Message from the Chair
Patient care has been the highest priority of the Department of Neurology at the University of Minnesota since its founding in 1946. The department has fostered the development of a wide range of subspecialty services provided by expert clinicians; these include Alzheimer's disease, ataxia, epilepsy, movement disorders, multiple sclerosis, neurobehavioral and neuromuscular disorders, stroke, disorders of sleep, pain management, and neurocritical care. We have interdisciplinary programs across all major subspecialties through collaborations with colleagues in the Departments of Neurosurgery, Psychiatry, Radiology/Neuroradiology, ENT, Biomedical Engineering and Neuroscience, and a new program in vestibular and balance disorders is being developed. We also collaborate with colleagues in the Center for Magnetic Resonance Research (CMRR), the Institute of Human Genetics, the Division of Epidemiology and Community Health (School of Public Health), and the Brain Sciences Center and Geriatric Research and Education Clinical Center (GRECC) at the Minneapolis VA Medical Center.
Research is a critical element in the fight against neurological disease; it paves the way for the development and implementation of new therapies and provides opportunities to expand our academic mission. Understanding the root cause of neurological disorders is a hallmark of the neurology research enterprise. Our physicians pioneer new surgical therapies for Parkinson's disease and dystonia and the application of deep brain stimulation for movement and psychiatric disorders, and multidisciplinary studies in diseases of muscle and nerve with a world-class Center for Magnetic Resonance Imaging illustrate the critical role played by research in the delivery of clinical care. There are numerous opportunities for faculty members, fellows and residents to develop clinical and basic research skills in virtually any area of interest.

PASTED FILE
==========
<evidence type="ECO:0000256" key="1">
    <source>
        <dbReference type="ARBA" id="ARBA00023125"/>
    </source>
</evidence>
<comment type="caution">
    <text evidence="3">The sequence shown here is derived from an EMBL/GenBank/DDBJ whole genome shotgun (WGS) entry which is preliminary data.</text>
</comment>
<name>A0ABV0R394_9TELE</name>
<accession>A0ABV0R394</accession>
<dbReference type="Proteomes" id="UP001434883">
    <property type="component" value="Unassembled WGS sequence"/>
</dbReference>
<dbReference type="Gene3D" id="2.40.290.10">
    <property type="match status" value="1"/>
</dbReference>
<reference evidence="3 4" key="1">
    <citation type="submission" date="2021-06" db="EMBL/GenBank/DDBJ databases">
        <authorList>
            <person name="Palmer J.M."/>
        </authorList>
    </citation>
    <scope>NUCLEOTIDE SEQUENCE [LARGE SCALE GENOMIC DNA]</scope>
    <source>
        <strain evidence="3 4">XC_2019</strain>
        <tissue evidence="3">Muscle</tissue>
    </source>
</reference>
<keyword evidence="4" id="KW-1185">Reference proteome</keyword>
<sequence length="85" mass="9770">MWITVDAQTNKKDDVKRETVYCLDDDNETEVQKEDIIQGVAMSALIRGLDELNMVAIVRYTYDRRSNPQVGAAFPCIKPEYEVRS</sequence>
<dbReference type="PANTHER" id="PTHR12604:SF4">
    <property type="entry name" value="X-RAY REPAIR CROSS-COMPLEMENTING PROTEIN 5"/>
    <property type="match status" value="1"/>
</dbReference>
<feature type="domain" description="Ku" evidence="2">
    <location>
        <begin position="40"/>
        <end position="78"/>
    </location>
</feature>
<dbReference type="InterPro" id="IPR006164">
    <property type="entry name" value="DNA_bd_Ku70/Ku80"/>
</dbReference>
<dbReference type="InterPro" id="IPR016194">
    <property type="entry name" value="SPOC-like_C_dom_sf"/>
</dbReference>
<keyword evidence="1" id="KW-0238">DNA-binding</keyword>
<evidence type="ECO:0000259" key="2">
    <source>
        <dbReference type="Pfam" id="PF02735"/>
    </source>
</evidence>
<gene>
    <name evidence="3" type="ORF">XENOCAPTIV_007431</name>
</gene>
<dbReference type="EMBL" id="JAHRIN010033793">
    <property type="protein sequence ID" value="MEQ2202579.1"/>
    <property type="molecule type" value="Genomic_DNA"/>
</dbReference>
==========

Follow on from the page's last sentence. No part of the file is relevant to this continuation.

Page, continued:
Teaching and Education. The academic mission of the Department is to provide a basic understanding of the causes of neurological disorders and through this understanding to develop effective new therapies. We aim to recruit the best, brightest and most motivated applicants in order to train the neurologists and neuroscientists of the future. Our residents receive outstanding training in all subspecialty areas by dedicated faculty members who view residency education as a critical element in the Department's academic mission. The academic faculty are distributed among four public teaching hospitals: the University of Minnesota Medical Center, Fairview (UMMC); Hennepin County Medical Center (HCMC); the Minneapolis Veterans Administration Hospital (VAMC); and Regions Medical Center (Regions). Diverse patient populations constitute a major strength of our clinical, research and training programs. Across the public teaching hospitals the Department cares for more than 1,000 neurology inpatients per year, provides 2,000 inpatient consultations, and accounts for 10,000 outpatient visits.
Clinical fellowships are available in most of our subspecialty programs, and research training opportunities are available for graduate and post-graduate students and trainees.
Jerrold L. Vitek, MD, PhD